Natural gas “service lines” are connected to the gas main and generally serve a single building or small group of buildings on private property. They are typically ½” to 1” in diameter. Service lines can be rigid steel, steel tubing, copper or polyethylene. Gas mains and service lines are generally steel or yellow in color.

Excavation Requirements for Natural Gas Pipelines

  1. Line Locating is a Free Service: To request a locate, dial 811 the new Nationally recognized One-Call number and you will be connected to Alaska Digline Inc. Call at least two but not more than 15 working days before the date scheduled for beginning the excavation. Hand digging is advised when excavating within 2 feet of a marked facility. After ENSTAR has field marked with yellow paint, or flagged the location of an underground facility, the excavator is responsible for maintaining the markings. Failure to call is a violation of state statutes and could result in fines well in excess of the cost of the damage.

  2. Support for Steel Line Crossings: If an excavation below a steel gas pipeline leaves the pipeline unsupported for a distance of more than 20 feet, the excavator must provide additional support for the pipeline. Support must be provided in a way as to not damage the pipe or its coating during construction, backfill placement, and compaction. Generally, a support spacing of 5 feet or less will provide the needed bracing. ENSTAR Engineering must approve all excavations crossing steel pipelines above 4-inch diameter. If support is required, ENSTAR engineering written approval is required prior to beginning construction. Call ENSTAR Engineering (907) 264-3740 for further information. Extra care must be taken when geotextile fabric and/or rigid insulation are used. In addition to continuous support under the pipeline, compacted fill material shall be placed between the geotextile fabric/rigid insulation and the pipeline. Care shall be taken to insure stability for the ENSTAR facility. Failure to properly protect ENSTAR’s facilities could result in future damage if differential settlement occurs.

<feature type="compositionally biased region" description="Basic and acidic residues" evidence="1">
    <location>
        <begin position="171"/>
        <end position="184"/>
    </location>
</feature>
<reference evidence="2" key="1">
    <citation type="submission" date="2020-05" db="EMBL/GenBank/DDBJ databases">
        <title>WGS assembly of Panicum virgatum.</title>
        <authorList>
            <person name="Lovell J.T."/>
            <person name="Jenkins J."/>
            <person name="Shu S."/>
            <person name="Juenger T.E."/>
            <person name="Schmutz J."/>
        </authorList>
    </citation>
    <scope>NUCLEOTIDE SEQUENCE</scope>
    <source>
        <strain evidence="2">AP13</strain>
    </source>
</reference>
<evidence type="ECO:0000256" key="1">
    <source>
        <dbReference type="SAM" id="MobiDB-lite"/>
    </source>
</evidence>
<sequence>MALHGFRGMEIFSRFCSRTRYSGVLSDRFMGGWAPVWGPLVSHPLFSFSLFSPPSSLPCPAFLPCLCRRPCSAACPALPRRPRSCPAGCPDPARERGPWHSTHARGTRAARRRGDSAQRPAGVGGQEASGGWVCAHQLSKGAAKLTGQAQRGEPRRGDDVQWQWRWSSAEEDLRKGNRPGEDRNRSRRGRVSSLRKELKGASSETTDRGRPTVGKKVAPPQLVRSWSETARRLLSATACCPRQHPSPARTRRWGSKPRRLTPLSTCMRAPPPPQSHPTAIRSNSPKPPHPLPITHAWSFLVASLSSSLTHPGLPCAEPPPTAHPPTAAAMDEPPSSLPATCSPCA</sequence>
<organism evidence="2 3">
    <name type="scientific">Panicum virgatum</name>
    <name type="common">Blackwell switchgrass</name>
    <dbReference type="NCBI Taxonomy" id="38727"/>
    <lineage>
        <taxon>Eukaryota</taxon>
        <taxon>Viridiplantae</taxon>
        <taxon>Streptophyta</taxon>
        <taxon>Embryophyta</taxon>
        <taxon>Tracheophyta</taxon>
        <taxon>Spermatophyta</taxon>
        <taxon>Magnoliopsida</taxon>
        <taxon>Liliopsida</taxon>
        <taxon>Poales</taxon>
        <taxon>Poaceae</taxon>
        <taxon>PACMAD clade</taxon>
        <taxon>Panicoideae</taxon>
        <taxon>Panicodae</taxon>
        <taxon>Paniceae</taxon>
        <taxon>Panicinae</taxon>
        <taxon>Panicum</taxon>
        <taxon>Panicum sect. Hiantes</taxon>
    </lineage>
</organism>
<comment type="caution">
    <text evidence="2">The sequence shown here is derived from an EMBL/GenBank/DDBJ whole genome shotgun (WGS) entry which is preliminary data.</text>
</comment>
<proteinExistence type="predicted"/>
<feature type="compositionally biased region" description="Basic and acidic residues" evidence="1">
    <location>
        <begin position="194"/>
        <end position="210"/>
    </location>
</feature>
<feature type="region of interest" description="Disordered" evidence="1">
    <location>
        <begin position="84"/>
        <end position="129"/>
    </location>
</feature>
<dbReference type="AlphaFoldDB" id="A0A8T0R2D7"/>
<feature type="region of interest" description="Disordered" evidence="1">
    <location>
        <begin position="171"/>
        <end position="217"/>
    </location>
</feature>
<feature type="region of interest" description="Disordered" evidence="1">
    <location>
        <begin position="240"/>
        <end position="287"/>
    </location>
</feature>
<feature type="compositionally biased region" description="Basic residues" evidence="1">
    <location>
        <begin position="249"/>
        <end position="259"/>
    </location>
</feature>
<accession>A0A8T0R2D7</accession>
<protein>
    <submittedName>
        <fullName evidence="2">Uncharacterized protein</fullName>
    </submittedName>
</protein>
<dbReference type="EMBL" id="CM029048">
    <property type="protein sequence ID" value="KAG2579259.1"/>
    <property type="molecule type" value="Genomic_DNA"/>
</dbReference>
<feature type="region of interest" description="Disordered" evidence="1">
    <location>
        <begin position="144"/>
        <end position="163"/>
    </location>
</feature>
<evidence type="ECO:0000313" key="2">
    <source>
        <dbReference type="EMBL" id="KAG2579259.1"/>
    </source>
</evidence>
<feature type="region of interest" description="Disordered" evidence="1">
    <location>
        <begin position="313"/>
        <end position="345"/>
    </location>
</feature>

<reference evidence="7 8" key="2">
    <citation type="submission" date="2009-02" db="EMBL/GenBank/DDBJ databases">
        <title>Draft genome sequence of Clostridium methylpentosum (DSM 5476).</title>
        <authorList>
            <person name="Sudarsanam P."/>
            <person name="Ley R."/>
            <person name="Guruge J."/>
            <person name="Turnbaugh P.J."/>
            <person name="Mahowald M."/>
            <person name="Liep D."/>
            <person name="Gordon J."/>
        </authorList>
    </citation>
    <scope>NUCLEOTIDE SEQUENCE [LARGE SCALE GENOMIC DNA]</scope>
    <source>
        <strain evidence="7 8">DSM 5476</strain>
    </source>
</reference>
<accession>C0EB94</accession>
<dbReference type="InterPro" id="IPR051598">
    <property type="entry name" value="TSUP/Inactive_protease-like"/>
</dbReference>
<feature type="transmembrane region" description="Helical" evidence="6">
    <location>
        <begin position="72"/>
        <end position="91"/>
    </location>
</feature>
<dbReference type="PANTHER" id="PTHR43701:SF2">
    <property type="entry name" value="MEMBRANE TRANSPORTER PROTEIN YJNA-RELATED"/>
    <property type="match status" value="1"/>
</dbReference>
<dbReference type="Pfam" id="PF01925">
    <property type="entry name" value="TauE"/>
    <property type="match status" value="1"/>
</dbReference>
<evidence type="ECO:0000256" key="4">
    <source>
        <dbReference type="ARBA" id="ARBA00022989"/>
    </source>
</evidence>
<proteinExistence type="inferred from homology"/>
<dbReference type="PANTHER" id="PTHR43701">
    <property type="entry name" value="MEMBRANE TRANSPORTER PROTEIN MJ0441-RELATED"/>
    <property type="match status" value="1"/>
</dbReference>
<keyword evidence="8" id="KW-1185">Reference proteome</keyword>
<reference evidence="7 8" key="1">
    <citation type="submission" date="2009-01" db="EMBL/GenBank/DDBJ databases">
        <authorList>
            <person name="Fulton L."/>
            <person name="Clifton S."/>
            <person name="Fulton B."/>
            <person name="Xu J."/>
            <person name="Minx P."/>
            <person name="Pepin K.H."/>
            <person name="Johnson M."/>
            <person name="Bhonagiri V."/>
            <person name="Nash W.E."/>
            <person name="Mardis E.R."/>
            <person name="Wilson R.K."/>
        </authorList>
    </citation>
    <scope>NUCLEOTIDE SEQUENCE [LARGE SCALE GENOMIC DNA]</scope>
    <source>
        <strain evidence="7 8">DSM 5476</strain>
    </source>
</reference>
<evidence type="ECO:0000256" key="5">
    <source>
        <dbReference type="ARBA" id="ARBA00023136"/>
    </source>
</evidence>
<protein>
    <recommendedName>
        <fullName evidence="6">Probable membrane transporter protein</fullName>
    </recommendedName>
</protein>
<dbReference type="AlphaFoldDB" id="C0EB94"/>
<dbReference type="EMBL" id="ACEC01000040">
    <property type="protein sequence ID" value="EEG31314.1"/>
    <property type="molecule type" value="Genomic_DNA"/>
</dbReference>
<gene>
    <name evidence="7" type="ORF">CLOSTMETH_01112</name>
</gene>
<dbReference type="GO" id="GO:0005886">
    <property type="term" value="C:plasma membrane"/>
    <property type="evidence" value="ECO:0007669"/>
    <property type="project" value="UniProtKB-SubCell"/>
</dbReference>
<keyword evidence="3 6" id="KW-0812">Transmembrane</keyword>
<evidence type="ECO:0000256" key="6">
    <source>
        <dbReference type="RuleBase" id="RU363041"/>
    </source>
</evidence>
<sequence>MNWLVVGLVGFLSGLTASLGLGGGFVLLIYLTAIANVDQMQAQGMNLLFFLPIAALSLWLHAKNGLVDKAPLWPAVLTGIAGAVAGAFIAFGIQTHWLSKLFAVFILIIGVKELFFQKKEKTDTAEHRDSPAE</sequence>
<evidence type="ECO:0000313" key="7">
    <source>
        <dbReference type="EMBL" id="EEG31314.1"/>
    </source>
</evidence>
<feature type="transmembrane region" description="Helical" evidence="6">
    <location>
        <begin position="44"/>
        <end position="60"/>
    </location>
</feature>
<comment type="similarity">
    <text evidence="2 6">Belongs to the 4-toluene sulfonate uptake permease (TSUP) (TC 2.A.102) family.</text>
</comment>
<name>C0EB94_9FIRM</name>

3. Support for Polyethylene Line Crossings: If an excavation is below a polyethylene gas pipeline the excavator must continuously support such pipeline during construction, backfill placement, and compaction. Geotextile fabric and/or rigid insulation shall be sufficiently separated from the polyethylene gas pipeline to prevent undue stress during the compaction/settlement process. (see item 8 clearance)

  4. Excavation Parallel to Pipeline: When parallel excavations are expected to expose or undermine sections of pipeline, the excavator must notify ENSTAR engineering in advance. Care must be taken not to damage the pipeline, or to induce stresses due to differential settlement following construction. Long parallel excavations exposing pipelines can be very dangerous if not properly performed and shall not be attempted without prior approval by ENSTAR. Contact ENSTAR Engineering at 264-3740 for additional information.

  5. Blasting: All blasting that is to be done within 500’ of any Company Facility, shall be reviewed by an ENSTAR engineer, with the person performing the blasting and appropriate measures, (i.e. require minimum distance from facilities, minimize blasting charge intensity, etc.) shall be taken to protect the integrity of the Company’s Facilities. A leak survey shall be performed after any blasting activity, which is within 500’ of any Company Facility. The leak survey zone shall include all Company Facilities within 500’ radius of the blasting.